One of the most popular strategies for traders, particularly in the early stages, is known as ‘scalping’. A strategy which seeks to minimize risk, the theory behind scalping is that by closing financial spread betting positions quickly and taking small gains when they present themselves, the trader is less exposed to downwards fluctuations in price and can build up a profitable pot over time with many smaller trades.
The main advantage here is the preservation of capital – by scalping individual profits of a few PIPs as they arise, the trader is banking a profit at every turn with a view to creating a stable stream of income and increasing capital throughout a trading day with minimal downside exposure.
Obviously, the main strength of scalping is also its main weakness, and less disciplined traders may quickly get frustrated at closing positions that turn out to deliver hundreds of PIPs in favour at such an early stage. However, for the risk-averse trader, and particularly for traders that are new to the game, trading on this short-term multiple basis is a good way to get started without jeopardizing their capital amount.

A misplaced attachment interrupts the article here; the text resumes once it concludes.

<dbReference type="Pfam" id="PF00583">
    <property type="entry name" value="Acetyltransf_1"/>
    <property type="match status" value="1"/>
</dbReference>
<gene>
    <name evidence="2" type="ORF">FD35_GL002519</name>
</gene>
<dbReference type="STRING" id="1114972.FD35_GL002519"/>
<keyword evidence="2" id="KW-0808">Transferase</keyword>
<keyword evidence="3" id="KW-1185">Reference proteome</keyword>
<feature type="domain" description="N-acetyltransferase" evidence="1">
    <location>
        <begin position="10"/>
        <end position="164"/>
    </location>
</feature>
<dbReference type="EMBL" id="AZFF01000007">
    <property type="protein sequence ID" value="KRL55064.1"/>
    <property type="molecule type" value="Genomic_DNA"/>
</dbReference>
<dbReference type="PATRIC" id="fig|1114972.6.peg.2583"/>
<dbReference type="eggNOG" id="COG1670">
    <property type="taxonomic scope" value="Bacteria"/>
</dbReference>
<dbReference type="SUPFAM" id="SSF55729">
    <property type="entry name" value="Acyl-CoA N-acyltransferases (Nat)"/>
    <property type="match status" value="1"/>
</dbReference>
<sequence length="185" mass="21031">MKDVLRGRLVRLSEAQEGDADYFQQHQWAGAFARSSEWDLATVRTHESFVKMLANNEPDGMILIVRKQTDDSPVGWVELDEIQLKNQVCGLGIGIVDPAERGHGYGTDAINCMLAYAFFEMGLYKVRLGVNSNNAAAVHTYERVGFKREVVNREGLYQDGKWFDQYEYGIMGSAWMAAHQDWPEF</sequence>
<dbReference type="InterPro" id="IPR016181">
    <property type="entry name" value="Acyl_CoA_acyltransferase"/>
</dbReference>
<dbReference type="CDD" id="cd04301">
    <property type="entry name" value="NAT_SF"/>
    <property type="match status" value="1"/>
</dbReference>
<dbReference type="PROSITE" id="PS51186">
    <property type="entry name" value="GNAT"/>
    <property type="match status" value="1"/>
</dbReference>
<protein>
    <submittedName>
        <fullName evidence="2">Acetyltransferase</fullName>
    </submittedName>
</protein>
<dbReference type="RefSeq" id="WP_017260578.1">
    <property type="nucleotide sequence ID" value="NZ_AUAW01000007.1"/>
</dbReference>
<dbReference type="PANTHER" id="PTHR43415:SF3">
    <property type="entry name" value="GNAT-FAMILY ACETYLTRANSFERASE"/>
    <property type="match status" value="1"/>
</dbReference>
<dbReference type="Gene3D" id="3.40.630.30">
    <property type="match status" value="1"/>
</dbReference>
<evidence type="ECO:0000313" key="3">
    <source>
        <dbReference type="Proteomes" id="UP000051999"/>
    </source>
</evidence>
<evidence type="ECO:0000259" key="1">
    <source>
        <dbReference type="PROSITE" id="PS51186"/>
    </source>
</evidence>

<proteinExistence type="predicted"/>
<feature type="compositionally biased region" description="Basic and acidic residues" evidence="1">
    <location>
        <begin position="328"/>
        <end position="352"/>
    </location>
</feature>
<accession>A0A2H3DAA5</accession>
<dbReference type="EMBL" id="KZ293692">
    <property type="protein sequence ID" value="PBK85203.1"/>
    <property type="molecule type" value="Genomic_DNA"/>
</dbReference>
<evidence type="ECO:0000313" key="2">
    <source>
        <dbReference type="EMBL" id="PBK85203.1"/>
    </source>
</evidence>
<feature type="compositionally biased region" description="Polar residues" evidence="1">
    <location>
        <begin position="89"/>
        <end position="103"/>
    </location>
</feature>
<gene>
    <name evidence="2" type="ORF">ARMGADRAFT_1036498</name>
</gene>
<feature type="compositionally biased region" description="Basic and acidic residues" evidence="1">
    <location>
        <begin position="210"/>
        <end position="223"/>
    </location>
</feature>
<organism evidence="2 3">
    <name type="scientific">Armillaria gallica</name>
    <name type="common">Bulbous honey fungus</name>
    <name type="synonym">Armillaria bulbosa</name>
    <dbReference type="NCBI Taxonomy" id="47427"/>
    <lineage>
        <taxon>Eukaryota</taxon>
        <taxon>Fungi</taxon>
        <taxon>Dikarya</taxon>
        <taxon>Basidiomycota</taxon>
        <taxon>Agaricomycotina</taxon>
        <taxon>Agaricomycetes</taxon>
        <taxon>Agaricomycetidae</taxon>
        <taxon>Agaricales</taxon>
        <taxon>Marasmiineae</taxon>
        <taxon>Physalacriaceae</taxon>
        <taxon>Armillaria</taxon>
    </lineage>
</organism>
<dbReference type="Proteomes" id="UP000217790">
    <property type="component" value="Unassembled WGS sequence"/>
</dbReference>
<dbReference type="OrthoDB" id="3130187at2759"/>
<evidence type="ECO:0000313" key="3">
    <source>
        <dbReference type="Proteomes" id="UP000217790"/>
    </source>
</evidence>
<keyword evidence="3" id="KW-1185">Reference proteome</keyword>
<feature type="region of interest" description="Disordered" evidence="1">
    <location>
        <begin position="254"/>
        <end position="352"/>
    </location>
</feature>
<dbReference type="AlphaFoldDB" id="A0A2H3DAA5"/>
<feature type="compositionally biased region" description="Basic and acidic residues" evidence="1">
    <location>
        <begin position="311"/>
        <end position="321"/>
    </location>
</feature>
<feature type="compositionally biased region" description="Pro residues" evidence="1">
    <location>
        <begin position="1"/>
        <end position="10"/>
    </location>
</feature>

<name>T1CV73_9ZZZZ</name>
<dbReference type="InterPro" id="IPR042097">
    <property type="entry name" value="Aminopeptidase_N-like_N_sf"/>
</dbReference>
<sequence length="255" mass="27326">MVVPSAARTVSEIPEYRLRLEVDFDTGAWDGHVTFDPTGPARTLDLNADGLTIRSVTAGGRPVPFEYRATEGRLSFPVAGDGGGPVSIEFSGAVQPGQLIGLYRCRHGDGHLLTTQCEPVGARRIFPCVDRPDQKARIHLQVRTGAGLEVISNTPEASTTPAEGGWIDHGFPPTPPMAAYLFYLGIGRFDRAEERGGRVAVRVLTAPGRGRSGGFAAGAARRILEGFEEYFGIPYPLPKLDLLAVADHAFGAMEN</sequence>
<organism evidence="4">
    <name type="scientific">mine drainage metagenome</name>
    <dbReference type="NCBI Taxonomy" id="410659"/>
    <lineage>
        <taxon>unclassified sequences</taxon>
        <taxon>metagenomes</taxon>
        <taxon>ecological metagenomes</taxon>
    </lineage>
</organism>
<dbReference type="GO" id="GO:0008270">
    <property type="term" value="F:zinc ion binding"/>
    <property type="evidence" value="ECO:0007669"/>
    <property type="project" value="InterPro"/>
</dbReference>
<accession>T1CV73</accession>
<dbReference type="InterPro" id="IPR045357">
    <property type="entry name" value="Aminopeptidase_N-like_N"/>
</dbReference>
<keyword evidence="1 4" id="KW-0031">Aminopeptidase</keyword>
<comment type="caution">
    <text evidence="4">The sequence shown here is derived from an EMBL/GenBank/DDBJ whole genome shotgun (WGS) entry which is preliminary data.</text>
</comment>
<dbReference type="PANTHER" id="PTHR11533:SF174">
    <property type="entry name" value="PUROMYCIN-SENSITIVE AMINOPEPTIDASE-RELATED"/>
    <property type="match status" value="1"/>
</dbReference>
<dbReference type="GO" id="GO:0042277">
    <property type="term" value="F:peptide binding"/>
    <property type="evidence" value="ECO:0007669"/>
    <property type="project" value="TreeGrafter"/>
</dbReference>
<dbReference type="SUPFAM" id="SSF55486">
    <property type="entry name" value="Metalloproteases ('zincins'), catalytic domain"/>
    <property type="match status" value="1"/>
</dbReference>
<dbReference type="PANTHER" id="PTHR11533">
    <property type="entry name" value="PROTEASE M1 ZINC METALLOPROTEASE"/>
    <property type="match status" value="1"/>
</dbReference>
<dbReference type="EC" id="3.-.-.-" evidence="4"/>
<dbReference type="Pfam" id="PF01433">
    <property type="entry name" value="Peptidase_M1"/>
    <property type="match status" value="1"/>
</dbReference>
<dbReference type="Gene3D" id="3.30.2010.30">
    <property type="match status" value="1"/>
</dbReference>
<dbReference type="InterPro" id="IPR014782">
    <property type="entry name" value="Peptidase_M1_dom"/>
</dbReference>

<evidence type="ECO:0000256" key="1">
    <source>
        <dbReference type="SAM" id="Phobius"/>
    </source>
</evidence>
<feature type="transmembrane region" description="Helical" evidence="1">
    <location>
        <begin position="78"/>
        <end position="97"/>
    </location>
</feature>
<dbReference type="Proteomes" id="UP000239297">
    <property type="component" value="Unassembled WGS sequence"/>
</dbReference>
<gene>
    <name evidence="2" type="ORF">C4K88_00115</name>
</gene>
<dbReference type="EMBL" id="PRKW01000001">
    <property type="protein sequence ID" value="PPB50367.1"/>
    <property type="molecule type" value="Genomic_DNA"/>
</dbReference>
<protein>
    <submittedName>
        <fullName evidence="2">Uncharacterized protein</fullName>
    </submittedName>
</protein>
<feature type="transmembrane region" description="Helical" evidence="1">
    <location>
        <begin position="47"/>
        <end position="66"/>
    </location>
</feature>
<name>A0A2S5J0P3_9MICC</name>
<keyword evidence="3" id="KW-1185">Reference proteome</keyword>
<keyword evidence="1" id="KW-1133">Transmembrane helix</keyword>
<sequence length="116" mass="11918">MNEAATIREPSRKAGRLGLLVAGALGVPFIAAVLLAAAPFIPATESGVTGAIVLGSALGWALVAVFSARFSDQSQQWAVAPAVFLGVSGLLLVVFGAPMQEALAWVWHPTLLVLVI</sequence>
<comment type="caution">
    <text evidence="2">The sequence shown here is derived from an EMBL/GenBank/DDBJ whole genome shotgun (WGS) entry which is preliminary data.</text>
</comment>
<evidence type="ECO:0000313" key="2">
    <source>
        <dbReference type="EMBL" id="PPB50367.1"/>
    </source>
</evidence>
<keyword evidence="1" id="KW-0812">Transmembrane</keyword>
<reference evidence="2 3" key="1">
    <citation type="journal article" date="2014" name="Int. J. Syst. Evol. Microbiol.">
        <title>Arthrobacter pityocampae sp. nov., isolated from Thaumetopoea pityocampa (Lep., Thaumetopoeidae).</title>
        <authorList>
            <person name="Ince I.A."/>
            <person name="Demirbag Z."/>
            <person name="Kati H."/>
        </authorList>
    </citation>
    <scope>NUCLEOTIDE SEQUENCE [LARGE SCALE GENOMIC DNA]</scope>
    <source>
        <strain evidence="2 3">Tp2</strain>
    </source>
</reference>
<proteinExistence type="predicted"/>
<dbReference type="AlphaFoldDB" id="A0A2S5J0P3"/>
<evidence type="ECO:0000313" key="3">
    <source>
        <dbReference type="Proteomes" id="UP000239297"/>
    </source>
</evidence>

Likewise, scalping requires almost constant engagement throughout the trading day if you’re looking to make any significant level of profit, constantly opening and closing positions in response to the market and incorporating the comparatively expensive trading costs of such a strategy in the process. Compared to longer term trading, this can be quite stressful, and requires a constant hands-on approach which might not be suitable for every spread bettor.
Trading on market trends is another common trading strategy used by spread bettors, who jump on a market bandwagon after a combination of factors are triggered and effectively ride the wave of price movements. This takes place over the course of the trading day rather than a few minutes (as with scalping), and renders transactions costs minimal while presenting potentially wild gains.